API Access and Authentication

You don’t need a treasure map to access Salesforce APIs. All you need is a Trailhead Playground or an org on one of the following editions: Enterprise Edition, Unlimited Edition, Developer Edition, Performance Edition, or Professional Edition (with an add-on). Make sure that you have the “API Enabled” permission, and you’re ready to start integrating.

All API calls, except for the SOAP API login() call, require authentication. You can either use one of the supported OAuth flows or authenticate with a session ID retrieved from the SOAP API login() call. Check the developer guide for your API of choice to get started.

API Limits

Any captain worth their salt knows when to put limits on the crew for the good of the ship. If the captain lets the sailors drink coconut milk all day long, nothing gets done. Similarly, Salesforce limits the number of API calls per org to ensure the health of the instance. These limits exist to prevent rogue scripts from smashing our servers into driftwood. They don’t get in the way of your everyday work. Nonetheless, it’s a good idea to get familiar with them.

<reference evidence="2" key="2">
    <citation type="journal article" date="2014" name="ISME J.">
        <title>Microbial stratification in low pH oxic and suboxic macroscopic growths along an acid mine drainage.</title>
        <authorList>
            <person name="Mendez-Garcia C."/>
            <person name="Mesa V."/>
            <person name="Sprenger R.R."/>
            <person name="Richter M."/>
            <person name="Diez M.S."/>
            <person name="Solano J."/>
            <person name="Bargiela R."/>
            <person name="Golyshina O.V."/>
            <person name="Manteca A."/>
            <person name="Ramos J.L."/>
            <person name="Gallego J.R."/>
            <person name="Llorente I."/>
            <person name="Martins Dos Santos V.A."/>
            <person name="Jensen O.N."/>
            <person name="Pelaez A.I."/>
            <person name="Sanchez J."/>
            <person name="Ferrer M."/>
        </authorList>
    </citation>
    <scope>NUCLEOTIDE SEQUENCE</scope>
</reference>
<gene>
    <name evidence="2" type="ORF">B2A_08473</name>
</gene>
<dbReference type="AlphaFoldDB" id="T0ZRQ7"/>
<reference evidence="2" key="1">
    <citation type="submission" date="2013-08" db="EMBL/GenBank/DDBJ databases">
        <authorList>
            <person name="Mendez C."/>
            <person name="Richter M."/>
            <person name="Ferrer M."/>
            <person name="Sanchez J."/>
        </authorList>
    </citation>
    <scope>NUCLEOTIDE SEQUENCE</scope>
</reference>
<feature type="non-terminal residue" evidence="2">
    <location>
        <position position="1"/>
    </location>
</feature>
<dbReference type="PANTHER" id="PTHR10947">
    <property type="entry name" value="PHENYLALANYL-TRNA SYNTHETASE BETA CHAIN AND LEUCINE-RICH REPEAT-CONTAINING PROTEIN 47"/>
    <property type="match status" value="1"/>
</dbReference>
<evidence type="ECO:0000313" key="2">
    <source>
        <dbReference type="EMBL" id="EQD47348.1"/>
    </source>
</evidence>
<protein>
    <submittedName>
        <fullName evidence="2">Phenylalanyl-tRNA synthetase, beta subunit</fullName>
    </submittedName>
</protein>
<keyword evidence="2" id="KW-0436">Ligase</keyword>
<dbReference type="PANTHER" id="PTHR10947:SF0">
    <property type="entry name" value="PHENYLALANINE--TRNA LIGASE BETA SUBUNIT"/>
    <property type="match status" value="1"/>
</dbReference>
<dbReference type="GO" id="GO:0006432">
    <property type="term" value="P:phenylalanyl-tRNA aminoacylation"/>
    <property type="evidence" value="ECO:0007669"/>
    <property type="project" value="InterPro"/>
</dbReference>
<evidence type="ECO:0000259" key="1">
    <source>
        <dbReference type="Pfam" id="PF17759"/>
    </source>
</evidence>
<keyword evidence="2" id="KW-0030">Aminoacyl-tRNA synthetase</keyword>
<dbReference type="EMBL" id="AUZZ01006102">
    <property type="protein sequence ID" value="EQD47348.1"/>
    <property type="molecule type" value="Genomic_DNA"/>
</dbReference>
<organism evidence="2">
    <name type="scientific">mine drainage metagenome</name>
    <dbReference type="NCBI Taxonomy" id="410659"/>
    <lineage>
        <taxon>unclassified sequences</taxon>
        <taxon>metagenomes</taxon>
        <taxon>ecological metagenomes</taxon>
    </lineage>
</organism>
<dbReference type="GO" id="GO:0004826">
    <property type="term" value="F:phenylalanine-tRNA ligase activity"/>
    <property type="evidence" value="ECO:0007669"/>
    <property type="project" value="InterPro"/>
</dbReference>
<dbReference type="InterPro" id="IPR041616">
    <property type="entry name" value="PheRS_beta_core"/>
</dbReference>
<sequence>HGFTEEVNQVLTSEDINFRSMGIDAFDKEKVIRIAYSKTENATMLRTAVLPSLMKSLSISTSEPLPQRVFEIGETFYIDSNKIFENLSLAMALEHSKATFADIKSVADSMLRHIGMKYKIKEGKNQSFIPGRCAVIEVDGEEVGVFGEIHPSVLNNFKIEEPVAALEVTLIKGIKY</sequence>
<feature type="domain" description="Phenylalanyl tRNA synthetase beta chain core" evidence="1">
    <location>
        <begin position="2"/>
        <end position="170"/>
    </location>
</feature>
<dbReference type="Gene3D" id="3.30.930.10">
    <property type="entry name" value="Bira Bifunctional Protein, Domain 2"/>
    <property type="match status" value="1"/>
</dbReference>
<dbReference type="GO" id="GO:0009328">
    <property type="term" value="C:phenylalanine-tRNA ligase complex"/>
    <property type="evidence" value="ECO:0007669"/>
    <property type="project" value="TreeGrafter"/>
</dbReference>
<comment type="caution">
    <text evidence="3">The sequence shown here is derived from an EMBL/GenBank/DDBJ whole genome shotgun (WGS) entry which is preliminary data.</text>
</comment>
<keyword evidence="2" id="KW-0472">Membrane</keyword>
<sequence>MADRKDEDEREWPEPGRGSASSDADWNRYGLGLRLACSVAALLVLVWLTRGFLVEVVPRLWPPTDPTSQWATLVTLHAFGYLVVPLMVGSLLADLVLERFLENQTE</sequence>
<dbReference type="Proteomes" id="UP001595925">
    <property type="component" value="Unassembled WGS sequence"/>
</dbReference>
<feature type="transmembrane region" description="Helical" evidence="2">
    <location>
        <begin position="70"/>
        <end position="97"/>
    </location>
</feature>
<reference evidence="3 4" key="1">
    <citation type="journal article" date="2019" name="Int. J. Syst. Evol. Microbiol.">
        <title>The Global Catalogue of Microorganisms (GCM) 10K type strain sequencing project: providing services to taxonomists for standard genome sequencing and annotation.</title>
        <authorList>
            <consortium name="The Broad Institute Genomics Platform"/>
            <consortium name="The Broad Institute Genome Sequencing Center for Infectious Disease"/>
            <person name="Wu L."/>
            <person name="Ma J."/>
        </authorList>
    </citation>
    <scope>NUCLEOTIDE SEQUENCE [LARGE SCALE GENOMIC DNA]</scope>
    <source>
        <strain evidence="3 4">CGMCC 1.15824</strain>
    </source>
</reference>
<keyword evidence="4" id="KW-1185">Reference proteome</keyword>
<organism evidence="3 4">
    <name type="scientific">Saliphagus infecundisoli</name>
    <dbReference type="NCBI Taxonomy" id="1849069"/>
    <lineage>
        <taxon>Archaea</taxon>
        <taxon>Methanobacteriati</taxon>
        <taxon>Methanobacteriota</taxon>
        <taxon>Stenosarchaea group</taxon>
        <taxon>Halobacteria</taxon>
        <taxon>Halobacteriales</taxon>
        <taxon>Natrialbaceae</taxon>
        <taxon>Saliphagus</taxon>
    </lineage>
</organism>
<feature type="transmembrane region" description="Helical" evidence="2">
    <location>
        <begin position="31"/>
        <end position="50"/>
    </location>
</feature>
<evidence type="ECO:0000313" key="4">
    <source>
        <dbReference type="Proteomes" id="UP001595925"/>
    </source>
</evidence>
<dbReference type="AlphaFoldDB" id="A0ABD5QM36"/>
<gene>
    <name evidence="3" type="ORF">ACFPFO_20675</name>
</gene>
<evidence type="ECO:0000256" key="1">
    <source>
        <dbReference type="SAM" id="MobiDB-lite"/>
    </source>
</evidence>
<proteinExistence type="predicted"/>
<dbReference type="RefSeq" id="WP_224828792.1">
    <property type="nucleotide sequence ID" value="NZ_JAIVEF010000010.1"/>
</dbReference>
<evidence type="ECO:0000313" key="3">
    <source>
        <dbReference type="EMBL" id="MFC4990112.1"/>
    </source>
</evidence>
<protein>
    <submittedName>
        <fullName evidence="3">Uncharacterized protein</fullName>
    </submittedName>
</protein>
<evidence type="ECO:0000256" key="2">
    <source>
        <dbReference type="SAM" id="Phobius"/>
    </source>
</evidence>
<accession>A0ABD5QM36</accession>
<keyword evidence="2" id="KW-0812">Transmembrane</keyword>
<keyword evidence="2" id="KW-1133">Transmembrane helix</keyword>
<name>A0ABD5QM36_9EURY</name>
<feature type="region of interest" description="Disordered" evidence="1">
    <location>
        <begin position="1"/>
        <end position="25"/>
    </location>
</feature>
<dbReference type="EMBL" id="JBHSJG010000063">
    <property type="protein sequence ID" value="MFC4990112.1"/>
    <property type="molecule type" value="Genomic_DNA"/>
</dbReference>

There are three types of API limits: timeout limits, concurrent request limits, and total request allocations. Timeout limits restrict the length of time a single call is allowed to run. Concurrent limits cap the number of long-running calls that are running at one time. Concurrent limits vary by org type. For example, trial orgs and production orgs have a different limit on concurrent requests. Total limits cap the number of calls made within a rolling 24-hour period. Total limits vary by org edition and license type, including any add-on licenses you purchase. Total limits are also subject to minimums and maximums based on the org edition, but we won’t get into that here. If you want to know more, check out the Salesforce Developer Limits and Allocations Quick Reference link in the Resources section.

You have several ways to check your remaining API calls: